IBM Announces New Compliance Offering
Big Blue's Data Retention 450 combines hardware, storage, and software to help companies comply with regulations such as HIPAA and SOX. The product is a direct challenger to EMC's Centera Compliance Edition.
IBM Corp. last week unveiled a new regulatory compliance solution designed to go head to head with a market-leading product from EMC Corp.
IBM positions its new Data Retention 450 as a combined hardware, storage and software offering-in-a-box that enables organizations to preserve information in accordance with regulatory legislation such as Sarbanes-Oxley or the Health Information Portability and Accountability Act (HIPAA).
The new product is founded on a combination of Big Blue’s pSeries-based hardware, FastT storage, and—on the software side—its Tivoli Storage Manager for Data Retention. The latter product makes it possible for companies to implement non-rewriteable, non-erasable storage controls to prevent deletion or alteration of data, officials say.
The new product’s most obvious competitor is the Centera Compliance Edition, a content-addressed storage array from EMC that’s in the forefront of compliance-ready backup solutions.
Centera provides fixed, object-oriented storage, and supports features that address a variety of regulatory efforts, including Sarbanes-Oxley, HIPAA, and various Securities and Exchange Commission (SEC), New York Stock Exchange and NASDAQ requirements. In addition, Centera Compliance Edition supports the SEC’s Rule 17a-4(f) requirement, which says that data must be preserved and maintained in a manner that guarantees its authenticity.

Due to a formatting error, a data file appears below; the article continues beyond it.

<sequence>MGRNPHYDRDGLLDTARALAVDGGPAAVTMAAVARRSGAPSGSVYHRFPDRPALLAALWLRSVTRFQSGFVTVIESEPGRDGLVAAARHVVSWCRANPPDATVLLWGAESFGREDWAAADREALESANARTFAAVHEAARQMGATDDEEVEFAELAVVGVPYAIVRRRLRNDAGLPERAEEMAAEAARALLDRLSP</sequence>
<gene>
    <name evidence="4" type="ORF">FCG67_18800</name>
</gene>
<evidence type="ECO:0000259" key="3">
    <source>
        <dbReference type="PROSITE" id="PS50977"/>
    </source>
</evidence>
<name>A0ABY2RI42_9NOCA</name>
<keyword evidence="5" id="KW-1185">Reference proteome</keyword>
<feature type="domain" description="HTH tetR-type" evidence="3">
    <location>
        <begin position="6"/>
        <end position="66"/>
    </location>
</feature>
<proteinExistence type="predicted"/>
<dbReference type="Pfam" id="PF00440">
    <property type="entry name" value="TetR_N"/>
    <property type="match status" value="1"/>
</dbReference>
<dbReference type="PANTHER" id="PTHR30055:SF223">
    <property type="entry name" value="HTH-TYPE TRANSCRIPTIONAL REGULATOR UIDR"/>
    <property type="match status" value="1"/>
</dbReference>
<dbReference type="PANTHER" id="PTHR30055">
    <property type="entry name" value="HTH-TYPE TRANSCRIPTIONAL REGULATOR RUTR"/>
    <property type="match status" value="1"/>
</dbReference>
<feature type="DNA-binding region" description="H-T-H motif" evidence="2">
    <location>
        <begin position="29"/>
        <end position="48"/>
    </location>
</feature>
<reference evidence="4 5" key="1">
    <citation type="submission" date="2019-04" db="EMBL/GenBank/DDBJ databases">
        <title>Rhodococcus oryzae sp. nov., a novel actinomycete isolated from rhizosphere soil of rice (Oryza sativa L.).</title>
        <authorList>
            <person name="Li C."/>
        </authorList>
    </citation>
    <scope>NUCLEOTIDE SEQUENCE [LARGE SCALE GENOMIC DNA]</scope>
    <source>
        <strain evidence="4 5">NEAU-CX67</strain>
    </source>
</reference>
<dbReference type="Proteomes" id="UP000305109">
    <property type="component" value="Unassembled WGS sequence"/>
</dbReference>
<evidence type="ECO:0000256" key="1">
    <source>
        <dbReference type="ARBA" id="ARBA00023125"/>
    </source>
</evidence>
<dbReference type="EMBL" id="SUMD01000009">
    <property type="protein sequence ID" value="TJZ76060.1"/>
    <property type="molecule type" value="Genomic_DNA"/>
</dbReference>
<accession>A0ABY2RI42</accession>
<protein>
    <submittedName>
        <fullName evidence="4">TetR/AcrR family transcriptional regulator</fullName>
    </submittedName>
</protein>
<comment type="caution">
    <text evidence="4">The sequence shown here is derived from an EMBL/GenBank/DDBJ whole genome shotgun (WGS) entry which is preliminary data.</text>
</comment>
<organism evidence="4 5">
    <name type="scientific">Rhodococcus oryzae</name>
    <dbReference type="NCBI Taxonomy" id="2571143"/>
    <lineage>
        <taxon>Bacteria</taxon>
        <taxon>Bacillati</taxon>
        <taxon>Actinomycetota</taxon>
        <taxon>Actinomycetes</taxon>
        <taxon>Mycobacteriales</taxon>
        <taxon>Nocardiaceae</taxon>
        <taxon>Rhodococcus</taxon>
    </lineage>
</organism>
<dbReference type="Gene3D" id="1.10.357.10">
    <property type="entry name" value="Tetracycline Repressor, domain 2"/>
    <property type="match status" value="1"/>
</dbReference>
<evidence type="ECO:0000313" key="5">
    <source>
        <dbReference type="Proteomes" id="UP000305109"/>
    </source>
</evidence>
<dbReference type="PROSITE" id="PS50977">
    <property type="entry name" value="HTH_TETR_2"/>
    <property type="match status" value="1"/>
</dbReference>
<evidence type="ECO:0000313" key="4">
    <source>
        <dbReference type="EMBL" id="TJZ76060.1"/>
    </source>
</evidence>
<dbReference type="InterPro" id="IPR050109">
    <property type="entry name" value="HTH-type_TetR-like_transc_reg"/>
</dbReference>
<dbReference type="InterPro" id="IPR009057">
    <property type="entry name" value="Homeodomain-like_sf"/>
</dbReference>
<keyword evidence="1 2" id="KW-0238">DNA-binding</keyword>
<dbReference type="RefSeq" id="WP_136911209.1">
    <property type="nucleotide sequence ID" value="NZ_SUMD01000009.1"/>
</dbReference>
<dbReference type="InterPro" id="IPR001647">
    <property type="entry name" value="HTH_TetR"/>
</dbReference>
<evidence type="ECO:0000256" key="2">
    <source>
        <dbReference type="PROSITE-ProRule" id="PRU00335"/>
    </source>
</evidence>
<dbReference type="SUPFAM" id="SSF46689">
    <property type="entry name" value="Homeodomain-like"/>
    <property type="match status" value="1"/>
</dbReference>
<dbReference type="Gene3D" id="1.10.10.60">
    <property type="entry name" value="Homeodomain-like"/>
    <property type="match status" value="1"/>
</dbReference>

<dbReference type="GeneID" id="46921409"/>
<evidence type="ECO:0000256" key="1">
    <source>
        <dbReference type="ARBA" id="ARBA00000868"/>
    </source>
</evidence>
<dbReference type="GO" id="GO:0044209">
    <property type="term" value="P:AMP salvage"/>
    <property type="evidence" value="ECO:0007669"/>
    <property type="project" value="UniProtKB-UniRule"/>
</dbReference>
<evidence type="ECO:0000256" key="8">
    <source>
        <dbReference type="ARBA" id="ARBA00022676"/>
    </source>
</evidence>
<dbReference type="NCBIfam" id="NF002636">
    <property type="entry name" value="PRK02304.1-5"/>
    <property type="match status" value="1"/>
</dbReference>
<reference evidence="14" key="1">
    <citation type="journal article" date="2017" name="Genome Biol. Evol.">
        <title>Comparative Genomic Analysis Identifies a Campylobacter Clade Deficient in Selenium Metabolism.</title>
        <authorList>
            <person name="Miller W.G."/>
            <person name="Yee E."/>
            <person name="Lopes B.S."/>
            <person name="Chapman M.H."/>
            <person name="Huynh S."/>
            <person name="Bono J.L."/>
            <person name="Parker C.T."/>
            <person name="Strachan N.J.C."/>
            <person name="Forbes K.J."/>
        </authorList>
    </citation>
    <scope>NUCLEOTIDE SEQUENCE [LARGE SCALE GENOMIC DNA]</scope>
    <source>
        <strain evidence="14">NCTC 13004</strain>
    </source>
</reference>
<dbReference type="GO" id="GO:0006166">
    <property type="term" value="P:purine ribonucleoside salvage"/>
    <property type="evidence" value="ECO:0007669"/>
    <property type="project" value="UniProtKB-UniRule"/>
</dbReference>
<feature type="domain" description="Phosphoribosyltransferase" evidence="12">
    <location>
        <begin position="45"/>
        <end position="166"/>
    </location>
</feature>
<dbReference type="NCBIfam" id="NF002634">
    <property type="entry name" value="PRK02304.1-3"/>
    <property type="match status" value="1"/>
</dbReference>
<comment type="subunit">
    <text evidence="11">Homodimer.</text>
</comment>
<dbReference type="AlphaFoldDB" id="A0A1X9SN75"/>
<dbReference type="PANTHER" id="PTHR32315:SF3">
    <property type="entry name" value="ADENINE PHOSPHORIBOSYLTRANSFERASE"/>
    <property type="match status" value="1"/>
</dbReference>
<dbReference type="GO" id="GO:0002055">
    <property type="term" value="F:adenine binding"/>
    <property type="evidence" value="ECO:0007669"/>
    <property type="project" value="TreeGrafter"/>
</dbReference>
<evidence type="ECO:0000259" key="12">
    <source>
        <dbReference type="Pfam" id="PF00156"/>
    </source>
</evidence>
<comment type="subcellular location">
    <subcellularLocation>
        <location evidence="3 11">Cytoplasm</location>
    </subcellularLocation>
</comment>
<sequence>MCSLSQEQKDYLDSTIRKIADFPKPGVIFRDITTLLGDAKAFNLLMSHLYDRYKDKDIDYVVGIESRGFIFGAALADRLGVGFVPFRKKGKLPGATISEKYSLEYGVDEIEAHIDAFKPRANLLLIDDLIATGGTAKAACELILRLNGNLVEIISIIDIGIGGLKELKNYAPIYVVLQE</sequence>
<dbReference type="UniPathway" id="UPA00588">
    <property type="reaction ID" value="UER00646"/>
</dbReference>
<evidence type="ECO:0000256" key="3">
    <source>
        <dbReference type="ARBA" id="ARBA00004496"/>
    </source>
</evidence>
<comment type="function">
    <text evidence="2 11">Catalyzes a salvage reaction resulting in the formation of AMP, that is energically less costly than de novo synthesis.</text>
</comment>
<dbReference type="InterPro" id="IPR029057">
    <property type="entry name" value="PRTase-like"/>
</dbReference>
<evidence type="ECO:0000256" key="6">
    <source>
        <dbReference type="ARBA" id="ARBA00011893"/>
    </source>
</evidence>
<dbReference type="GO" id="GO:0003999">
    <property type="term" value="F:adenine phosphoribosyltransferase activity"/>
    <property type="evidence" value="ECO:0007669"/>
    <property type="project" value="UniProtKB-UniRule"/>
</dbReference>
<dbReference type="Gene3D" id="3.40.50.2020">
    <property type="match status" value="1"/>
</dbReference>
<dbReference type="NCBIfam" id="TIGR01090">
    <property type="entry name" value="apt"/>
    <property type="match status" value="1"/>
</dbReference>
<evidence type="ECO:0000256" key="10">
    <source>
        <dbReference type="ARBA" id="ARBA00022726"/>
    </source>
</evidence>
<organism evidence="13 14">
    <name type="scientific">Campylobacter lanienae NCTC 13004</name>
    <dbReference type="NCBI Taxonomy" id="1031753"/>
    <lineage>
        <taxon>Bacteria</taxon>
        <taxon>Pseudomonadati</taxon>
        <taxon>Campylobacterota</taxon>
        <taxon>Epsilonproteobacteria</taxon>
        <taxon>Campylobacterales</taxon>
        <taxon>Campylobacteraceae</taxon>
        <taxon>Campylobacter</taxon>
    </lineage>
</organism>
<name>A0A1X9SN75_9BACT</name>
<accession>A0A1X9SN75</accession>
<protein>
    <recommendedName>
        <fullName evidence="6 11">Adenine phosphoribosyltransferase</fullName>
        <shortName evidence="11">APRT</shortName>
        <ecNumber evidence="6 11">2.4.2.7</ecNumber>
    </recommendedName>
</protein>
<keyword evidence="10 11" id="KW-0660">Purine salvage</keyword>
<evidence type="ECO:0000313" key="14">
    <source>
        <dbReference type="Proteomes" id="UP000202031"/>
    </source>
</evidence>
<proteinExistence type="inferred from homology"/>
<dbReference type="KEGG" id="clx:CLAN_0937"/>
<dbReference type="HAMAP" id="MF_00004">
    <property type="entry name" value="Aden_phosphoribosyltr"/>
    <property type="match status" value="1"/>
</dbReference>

Unlike Centera, however, IBM’s Data Retention 450 supports a variety of different backup media, including tape and optical discs, not just physical hard disks. Officials say that the new product can work with non-IBM tape and optical devices as well. The new offering can scale from 3.5 to 56 TB and will be available in March, according to IBM.
The Data Retention 450 is the latest of several new compliance-related storage products and services IBM has announced over the last four months.
In October, for example, Big Blue touted new write-once-read-many (WORM) technology for its TotalStorage 3592 tape drives, along with the debut of Tivoli Storage Manager for Data Retention, which supports features such as event-based retention, expiration/deletion suspension (e.g., deletion hold), and additional client support for HSM, along with expanded support for WORM devices and media.
IBM has introduced what it calls an “Asset Disposition Data Disposal” offering, which amounts to a set of services that ensure that sensitive information—such as financial or medical records – are wiped clean from disk drives.
Stephen Swoyer is a Nashville, TN-based freelance journalist who writes about technology.